Press releases

Legal & General’s Job Security Index shows less than half of UK workers are expecting a pay rise

Mark Holweger - Broker and Intermediary Director - Legal & General -General Insurance
Mark Holweger
Commercial Director - Intermediated, Insurance

16 April 2012

Mark Holweger - Broker and Intermediary Director - Legal & General -General Insurance
Mark Holweger
Commercial Director - Intermediated, Insurance
  • Less than half, (45%) of UK workers expect to receive a pay increase within the next 12 months
  • Just 38% of female workers are confident of a pay boost versus 52% of men
  • Overall confidence in job security remains at 76%

The latest figures from the Legal & General Job Security Index reveal that less than half of UK workers, (45%) expect a pay rise within the next year from their current job.

47% of workers said they actively don’t think they will receive a pay rise, and 8% said they don’t know.

Men are more confident than their female colleagues that they will receive a pay increase, with more than half, (52%) thinking they will, compared to just 38% of female workers.

Younger workers aged 18-24 years old are more likely to think they will receive a pay rise than any other age group, with 55% saying they are likely to within the next 12 months, compared to just 38% of workers aged 55 and over.

Overall, the April round of Job Security Index data shows that confidence in job security has remained steady, at 76%. This means that confidence in job security is now consistently sitting at its highest level since October 2012.

25-34 year olds are the age group with the most confidence in their job security, at 79%. Those aged 35-44 are the least confident, with just 74% currently feeling secure in their jobs. Male workers continue to be more confident than women, at 78% and 74% respectively.

Mark Holweger, Managing Director, (Intermediated) Legal & General Assurance Society Ltd said: “It’s interesting to see that despite the Job Security Index registering some positive signs in line with the economic recovery, the majority of UK workers are still doubtful about their chances of receiving a pay rise. This suggests that while confidence in job security may be relatively high as we see the green shoots of economic growth, this hasn’t yet translated into confidence in better financial rewards.”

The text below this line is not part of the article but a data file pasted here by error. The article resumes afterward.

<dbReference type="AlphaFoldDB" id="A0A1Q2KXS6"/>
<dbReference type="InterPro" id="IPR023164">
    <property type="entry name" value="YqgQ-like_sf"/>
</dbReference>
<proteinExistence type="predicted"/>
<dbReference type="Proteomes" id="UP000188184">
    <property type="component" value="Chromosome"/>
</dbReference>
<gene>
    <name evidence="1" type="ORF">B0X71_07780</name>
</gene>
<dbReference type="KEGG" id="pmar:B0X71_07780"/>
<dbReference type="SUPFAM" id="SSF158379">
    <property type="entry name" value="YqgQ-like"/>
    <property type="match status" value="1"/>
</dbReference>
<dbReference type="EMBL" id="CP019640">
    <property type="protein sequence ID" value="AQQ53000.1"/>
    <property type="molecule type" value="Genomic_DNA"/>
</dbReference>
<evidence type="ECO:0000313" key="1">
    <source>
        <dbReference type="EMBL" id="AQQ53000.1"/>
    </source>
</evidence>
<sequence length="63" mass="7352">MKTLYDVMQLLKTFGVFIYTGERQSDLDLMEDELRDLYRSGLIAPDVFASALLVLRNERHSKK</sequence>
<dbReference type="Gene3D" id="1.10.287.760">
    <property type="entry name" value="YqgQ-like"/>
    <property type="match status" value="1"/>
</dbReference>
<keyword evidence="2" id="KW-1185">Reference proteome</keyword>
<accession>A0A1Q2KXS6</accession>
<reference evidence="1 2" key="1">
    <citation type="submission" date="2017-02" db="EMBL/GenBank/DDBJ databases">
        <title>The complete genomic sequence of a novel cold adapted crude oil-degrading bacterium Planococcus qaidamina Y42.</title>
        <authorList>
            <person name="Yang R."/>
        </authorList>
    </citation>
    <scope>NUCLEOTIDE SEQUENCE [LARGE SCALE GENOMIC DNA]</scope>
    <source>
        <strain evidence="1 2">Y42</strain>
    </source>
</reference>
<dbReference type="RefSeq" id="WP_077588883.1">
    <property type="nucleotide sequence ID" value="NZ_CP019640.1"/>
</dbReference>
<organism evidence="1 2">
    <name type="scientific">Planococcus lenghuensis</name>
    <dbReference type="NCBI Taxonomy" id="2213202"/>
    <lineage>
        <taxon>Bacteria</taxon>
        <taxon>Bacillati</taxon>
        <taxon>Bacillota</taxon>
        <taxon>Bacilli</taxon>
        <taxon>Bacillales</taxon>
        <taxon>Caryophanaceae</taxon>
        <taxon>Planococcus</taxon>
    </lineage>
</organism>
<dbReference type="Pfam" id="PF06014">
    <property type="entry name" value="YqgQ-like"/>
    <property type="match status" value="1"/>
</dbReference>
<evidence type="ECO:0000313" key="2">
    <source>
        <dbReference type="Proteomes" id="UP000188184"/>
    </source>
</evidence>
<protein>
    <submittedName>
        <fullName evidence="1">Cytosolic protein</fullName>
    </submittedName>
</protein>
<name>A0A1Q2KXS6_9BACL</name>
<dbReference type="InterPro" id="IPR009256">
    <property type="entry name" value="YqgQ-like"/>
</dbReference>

Despite clear evidence of ongoing concern about both job security and pay rises, the majority, (68%) of working adults do not have any insurance in place which would help them to pay their bills if they were to lose their job tomorrow.

Mark continued: “More people are feeling confident about job security in 2014, but the fact remains that one in four people are still not secure in their current position. Despite this, Legal & General’s Job Security Index results confirm that the majority of UK workers are failing to take out insurance cover to help pay their bills should they lose their job, making it apparent that many people are living without a contingency plan. With pay rises still seeming far away for most workers, it’s clear that savings may be low down on the list as workers prioritise day to day living costs. We’re encouraging people to think about the measures they have in place to protect themselves should they lose their job, so that their quality of life isn’t compromised should they find themselves unemployed.”